One of the problems the Marvel Cinematic Universe has is the music. Like a lot of modern blockbusters, the soundtrack is samey and easily forgettable. Sure, you could probably identify the Avengers theme, but could you identify Doctor Strange‘s main theme? Did that movie actually have one? It did, and it sounds like a more action-orientated piece from a Harry Potter movie, but the point still stands. The exception to this are the Guardians of the Galaxy movies, full of recognizable songs to go with the standard background music. But I think Guardians of the Galaxy Vol. 2 ups the soundtrack game compared to its predecessor. Welcome back to MCU March! Yeah, I’m going to talk about the music a lot today!
Regarded as heroes after the events of the first movie, the Guardians of the Galaxy accept a job from Ayesha (Ms. Elizabeth Debicki) of the Sovereign, only to anger her when Rocket steals a MacGuffin. On the run, our anti-heroes get help from Ego (Kurt Russell), a man and claims to be Peter’s father. He explains to Star-Lord that the small planet he lives on is actually his true self, and he manifests as a human. And sometimes as David Hasselhoff. While this is going on, Gamora and Nebula are dealing with their complex feelings of sisterly love and hatred towards one another, Drax and Ego’s attendant Mantis (Pom Klementieff) develop a bizarre friendship, and Rocket, Baby Groot, and Yondu have to deal with a space pirate mutiny. But things turn extra dangerous when Ego reveals that he wants to use Peter to transform every planet into an extension of himself, so that everything is Ego. Some light brainwashing almost has Star-Lord go with this but Ego killed Peter’s mom so that’s a nonstarter. In the end Ego implodes, but Yondu and Star-Lord are at risk of dying. Making up for being a bad father figure, Yondu sacrifices his life to save Peter, and gets a funeral worthy of a space pirate hero.
The film has four extra scenes, all of which are more flavor than anything important. The first is Sylvester Stallone reforming his team (more on that below). The second is Ayesha planning her revenge against the Guardians using her newly genetically engineered creation, Adam (a reference to Adam Warlock from the comics). The third is an aged up Teen Groot being a disaffected teenager. And the post-credits is Stan Lee talking with the Watchers, silent guardians who observe everything in the Marvel universe(s).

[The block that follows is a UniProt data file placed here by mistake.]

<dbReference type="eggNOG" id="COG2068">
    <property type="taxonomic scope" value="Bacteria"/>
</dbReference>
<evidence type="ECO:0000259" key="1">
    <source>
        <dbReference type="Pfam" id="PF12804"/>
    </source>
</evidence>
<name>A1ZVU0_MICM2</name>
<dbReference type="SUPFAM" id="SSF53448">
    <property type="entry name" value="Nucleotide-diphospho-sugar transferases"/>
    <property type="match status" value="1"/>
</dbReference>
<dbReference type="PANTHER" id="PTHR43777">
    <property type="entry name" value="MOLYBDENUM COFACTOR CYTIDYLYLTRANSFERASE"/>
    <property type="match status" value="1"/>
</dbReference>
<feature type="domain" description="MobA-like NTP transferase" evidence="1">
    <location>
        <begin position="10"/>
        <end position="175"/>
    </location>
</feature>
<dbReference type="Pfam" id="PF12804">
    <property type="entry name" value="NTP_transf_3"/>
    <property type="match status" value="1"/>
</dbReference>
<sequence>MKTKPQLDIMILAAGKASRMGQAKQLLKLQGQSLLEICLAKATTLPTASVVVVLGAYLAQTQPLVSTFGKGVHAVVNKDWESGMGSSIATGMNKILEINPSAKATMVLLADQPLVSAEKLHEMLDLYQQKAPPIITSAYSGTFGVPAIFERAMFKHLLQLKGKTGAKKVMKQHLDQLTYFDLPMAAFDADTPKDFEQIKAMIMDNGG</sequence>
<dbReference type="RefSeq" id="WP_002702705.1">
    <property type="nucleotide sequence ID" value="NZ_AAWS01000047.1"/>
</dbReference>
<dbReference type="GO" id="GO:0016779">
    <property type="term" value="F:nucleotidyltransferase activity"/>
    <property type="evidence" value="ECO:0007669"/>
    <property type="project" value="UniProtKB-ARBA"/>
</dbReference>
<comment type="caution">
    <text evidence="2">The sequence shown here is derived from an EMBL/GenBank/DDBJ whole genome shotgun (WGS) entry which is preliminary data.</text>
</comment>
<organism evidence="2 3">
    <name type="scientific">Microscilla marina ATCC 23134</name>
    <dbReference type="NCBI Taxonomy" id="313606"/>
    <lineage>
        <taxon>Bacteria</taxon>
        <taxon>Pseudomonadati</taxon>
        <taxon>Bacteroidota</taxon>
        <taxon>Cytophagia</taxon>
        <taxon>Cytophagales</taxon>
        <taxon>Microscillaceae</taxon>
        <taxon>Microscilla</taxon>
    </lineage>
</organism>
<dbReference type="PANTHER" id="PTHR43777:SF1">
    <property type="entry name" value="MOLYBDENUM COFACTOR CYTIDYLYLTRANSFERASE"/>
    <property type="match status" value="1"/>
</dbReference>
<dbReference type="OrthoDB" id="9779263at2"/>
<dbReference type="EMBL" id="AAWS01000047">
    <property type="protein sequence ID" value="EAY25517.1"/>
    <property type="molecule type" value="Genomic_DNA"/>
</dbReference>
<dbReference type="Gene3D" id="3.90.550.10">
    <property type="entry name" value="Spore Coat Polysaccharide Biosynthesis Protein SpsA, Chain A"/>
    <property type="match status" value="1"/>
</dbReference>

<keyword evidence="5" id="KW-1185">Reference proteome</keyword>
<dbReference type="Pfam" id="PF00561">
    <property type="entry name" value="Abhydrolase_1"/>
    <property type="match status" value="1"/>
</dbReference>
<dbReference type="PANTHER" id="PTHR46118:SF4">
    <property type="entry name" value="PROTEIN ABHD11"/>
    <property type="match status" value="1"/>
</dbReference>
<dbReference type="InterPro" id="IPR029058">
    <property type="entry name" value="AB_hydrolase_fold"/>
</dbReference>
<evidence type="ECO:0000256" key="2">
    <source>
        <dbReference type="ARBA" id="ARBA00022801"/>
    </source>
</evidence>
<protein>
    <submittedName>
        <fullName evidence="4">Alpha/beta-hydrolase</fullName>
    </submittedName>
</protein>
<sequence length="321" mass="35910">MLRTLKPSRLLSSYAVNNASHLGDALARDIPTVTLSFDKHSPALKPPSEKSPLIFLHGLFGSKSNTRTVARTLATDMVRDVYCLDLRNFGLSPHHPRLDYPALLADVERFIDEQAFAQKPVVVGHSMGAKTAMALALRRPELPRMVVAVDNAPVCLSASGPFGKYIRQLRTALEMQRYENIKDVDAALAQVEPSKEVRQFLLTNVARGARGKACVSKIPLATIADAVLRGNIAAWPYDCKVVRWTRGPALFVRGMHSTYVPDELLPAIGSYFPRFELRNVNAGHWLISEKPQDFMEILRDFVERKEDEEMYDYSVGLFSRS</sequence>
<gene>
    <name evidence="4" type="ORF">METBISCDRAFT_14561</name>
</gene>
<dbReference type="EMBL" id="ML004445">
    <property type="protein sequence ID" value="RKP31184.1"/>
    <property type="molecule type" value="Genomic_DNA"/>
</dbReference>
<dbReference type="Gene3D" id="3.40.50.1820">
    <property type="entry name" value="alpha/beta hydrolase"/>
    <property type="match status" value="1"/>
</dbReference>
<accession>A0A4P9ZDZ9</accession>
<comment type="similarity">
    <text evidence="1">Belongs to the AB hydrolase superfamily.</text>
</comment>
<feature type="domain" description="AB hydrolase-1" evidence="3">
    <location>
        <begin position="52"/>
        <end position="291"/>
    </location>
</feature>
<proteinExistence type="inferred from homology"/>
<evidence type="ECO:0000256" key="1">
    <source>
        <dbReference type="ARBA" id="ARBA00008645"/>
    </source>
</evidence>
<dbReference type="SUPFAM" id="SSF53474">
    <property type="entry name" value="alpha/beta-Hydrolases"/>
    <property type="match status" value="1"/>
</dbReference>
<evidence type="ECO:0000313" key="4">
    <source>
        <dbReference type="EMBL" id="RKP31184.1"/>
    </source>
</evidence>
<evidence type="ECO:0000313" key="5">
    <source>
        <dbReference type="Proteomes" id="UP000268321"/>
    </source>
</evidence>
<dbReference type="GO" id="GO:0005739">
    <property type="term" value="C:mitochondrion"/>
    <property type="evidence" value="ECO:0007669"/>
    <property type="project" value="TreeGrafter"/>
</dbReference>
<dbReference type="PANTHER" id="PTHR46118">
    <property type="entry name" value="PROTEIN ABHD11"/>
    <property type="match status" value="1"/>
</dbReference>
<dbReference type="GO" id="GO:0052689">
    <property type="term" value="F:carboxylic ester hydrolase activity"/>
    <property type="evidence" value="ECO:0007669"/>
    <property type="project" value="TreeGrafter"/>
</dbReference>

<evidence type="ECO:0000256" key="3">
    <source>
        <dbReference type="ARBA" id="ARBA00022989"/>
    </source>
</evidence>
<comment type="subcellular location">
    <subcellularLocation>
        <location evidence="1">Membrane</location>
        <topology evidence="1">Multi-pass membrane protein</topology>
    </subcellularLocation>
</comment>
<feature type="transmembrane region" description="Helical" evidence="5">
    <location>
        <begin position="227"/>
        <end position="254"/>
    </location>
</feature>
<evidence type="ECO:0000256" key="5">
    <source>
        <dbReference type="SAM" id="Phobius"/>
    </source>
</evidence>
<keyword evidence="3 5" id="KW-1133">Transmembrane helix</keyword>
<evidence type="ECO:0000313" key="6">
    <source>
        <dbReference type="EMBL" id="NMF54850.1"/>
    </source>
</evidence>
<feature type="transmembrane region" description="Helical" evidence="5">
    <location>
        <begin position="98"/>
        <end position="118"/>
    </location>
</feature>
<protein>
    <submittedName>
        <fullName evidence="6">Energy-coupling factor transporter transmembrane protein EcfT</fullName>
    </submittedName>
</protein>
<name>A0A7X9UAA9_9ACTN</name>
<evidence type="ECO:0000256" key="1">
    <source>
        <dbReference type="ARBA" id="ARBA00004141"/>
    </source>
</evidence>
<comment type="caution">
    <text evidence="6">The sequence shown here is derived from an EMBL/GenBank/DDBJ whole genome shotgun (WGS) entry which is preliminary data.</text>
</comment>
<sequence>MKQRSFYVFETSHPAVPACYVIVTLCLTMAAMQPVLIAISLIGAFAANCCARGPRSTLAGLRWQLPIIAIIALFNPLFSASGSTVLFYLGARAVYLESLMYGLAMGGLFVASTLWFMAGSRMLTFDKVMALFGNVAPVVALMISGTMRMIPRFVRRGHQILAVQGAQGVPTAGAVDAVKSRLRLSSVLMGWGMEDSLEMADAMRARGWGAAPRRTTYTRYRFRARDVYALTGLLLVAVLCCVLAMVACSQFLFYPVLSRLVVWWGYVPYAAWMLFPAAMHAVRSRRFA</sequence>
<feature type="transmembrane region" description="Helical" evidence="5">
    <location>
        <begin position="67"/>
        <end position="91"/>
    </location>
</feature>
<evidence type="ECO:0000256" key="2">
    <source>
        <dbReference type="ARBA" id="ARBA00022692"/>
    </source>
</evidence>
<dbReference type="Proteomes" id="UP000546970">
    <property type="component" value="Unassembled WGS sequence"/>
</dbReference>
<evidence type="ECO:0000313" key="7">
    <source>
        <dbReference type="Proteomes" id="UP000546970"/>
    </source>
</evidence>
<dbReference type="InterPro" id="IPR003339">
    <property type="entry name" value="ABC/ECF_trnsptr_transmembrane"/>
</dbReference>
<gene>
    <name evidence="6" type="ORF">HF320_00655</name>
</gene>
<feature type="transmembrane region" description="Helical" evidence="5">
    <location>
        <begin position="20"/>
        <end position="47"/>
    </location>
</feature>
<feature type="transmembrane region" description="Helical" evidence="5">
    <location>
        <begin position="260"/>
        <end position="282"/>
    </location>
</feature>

So, the music. It’s a fun detail that the characters in the movie are aware of the music and have grown to enjoy it. Rocket requests a particular song when he and Yondu deal with the mutineers, and Kraglin (Sean Gunn, writer/director James Gunn’s brother, who was in the first movie but has a much bigger role now) has a small moment where he’s just hanging out, singing along to Star-Lord’s Awesome Mix Vol. 2. But beyond that, the songs are bangers. Fleetwood Mac’s “The Chain” playing as Star-Lord has the final showdown with Ego is used damn near perfectly. The only thing that beats it in this whole franchise would be “Immigrant Song” in Thor: Ragnarok, so that’s pretty high praise.
COMIC BOOK FUN FACT! I threatened it in the Guardians of the Galaxy post, so let’s talk about the original Guardians of the Galaxy! First appearing in Marvel Super-Heroes #18 (1969, nice), the Guardians were a team in the year 3007 who worked together to resist the Badoon–lizardy aliens–and their invasion of our solar system. The original members were stocky Charlie-27 of Jupiter, crystalline Martinex of Pluto, human Vance Astro of Earth, and archer Yondu from Centauri-IV. To avoid too much time travel shenanigans (they still happen), the current Yondu in the comics who is based off the MCU version is a distant ancestor of the 31st century Yondu. Later members included Stakar Ogord (who was the son of Ayesha), his wife/adoptive sister Aleta Ogord, Mainframe (who was originally Vision of the Avengers), and Krugarr, Sorcerer Supreme of the 31st century. Why list all those names? Well, because Sylvester Stallone was Stakar, Michelle Yeoh was Aleta, Ving Rhames was Charlie-27, and Michael Rosenbaum (AKA Lex Luthor from Smallville) was Martinex. Also Mainframe (voiced by Miley Cyrus) and Krugarr were there. A person could argue that Guardians of the Galaxy, Vol. 2 was actually a backdoor pilot for a movie about the original Guardians of the Galaxy! That person would be wrong, but still!
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